ERCIM News No.27 - October 1996

RELIWE - Predicting Biomolecular Interactions

by Bernd Kramer, Christian Lemmen, Thomas Lengauer and Matthias Rarey

The biological activity of pharmaceutical compounds is often based on controlling certain reactions in complex metabolic processes of the human organism. Therefore developing small organic molecules (ligands) that strongly bind to a special protein molecule (receptor) is an important problem. The binding process is also called molecular docking. The forces dominating the docking process are weak short-range interactions that require the molecules to fit both geometrically and chemically. To predict the strength of binding and the three-dimensional structure of potential ligands in the complex of ligand and receptor is one of the central questions in the development of new drugs (rational drug design).

The RELIWE project aims at developing efficient algorithms and data structures for the docking and superposition problems and their implementation in a software tool.

Docking problem

The docking problem asks for the geometry (binding mode) as well as for the strength of binding of a ligand to a structurally known receptor. If a reliable prediction is possible, the affinity to the same receptor of many chemical com-pounds that are available in databases can be tested rapidly, saving energy and time expended on laboratory work.

Superposition problem

For many applications in the pharma-ceutical industry, the 3D structure of the receptor is unknown because it cannot be determined routinely by experiment. Thus, often we know only a set of ligands together with their measured biological activities towards the receptor. Statistical methods are used to extract the relevant geometric and chemical features of the ligands. From this 'fingerprint' of specific interactions one can draw conclusions about the structure of the receptor at the binding site and the potential activity of alternative ligands. A central aspect in this context is the relative orientation of the ligands in 3D space. This is again a typical task for the computer, which can predict plausible relative orientations.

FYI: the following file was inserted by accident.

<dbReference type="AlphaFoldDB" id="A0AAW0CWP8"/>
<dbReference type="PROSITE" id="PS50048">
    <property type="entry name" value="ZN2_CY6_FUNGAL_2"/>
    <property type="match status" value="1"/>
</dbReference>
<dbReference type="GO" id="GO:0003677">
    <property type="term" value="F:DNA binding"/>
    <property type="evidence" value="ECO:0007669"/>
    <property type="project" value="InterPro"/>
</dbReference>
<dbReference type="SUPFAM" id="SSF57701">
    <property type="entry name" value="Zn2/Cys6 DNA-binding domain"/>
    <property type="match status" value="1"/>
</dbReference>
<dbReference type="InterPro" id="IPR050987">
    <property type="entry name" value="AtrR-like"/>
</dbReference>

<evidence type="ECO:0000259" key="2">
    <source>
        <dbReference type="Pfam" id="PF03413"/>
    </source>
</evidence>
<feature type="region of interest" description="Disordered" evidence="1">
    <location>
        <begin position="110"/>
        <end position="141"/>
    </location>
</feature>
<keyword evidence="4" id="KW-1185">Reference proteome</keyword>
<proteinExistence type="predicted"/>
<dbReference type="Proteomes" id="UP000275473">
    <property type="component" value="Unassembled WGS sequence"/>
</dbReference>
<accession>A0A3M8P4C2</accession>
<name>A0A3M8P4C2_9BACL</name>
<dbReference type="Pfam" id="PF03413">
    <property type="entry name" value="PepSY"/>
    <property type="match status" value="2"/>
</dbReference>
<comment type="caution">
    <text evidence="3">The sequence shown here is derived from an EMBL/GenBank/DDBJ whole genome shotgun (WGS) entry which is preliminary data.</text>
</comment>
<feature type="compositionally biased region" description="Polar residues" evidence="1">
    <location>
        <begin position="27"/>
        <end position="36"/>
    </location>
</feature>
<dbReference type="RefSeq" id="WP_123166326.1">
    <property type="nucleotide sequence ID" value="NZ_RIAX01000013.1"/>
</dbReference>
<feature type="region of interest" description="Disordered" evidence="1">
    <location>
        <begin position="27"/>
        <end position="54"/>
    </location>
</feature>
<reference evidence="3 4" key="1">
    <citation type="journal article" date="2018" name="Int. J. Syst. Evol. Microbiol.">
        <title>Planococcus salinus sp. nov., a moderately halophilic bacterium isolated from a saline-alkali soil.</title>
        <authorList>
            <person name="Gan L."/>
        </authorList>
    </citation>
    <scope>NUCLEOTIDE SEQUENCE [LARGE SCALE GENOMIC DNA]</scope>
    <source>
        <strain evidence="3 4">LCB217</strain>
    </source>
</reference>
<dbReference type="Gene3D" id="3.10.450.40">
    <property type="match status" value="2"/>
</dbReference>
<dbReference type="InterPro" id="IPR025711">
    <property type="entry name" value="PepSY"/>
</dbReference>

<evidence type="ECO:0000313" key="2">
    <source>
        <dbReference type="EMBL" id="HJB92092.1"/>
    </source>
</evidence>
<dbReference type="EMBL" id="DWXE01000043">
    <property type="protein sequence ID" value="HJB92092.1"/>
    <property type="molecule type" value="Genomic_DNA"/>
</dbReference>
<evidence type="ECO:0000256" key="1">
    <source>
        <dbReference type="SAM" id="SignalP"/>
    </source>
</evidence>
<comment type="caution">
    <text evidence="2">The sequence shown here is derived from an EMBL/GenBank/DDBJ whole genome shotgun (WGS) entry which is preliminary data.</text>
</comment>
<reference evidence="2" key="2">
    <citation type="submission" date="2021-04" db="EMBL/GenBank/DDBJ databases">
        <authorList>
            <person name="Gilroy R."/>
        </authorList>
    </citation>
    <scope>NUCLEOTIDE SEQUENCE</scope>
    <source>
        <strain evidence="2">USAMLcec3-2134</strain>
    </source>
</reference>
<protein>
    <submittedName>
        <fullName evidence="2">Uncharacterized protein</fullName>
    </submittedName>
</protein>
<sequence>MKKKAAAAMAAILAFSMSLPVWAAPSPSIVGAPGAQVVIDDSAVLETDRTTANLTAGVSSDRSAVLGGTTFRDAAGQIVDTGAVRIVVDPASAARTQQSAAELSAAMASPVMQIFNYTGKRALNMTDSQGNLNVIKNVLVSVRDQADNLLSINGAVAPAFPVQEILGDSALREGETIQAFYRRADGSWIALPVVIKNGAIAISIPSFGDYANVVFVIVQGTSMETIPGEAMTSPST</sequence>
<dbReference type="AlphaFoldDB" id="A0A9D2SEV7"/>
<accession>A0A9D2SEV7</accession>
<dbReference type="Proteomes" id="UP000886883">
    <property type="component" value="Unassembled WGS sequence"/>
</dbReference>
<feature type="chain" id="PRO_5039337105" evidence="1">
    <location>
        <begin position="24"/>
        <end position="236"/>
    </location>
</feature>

Approach to the docking problem

Beginning with the three-dimensional structure of the receptor, our docking algorithm identifies potential interaction partners inside the binding-site and represents them using appropriate interaction geometries. By modeling chemical aspects of the docking problem directly, we avoid generating solutions which are meaningful only geometrically but not chemically. In order to handle ligand flexibility, a small user-defined part of the ligand, called the base fragment, is placed first. This process uses algorithms that are adapted from computer vision. Subsequently, the ligand is re-constructed incrementally inside the binding-site.

Efficient algorithms and data structures for three-dimensional range queries, for the storage of partial placements, and for evaluating the energy function have been developed, in order to reduce the time and space requirements. Essential parts of the model and of the algorithmic engines can be modified to suit the solution of the superposition problem.

Comparison of the predicted placement of a ligand to the experimentally observed complex.

Status of the project

A prototype of our docking tool FlexX has been in operation since the beginning of 1995. The program is already in use by our industrial partners for first field tests. On a set of important benchmarks, the program has been able to reproduce the experimentally observed receptor-ligand complexes within the experimental accuracy, in a few minutes on a workstation.

RELIWE on the web:

Please contact:
Bernd Kramer - GMD
Tel: +49 2241 14 2276
Christian Lemmen - GMD
Tel: +49 2241 14 2481
Thomas Lengauer - GMD
Tel: +49 2241 14 2777
Matthias Rarey - GMD
Tel: +49 2241 14 2476

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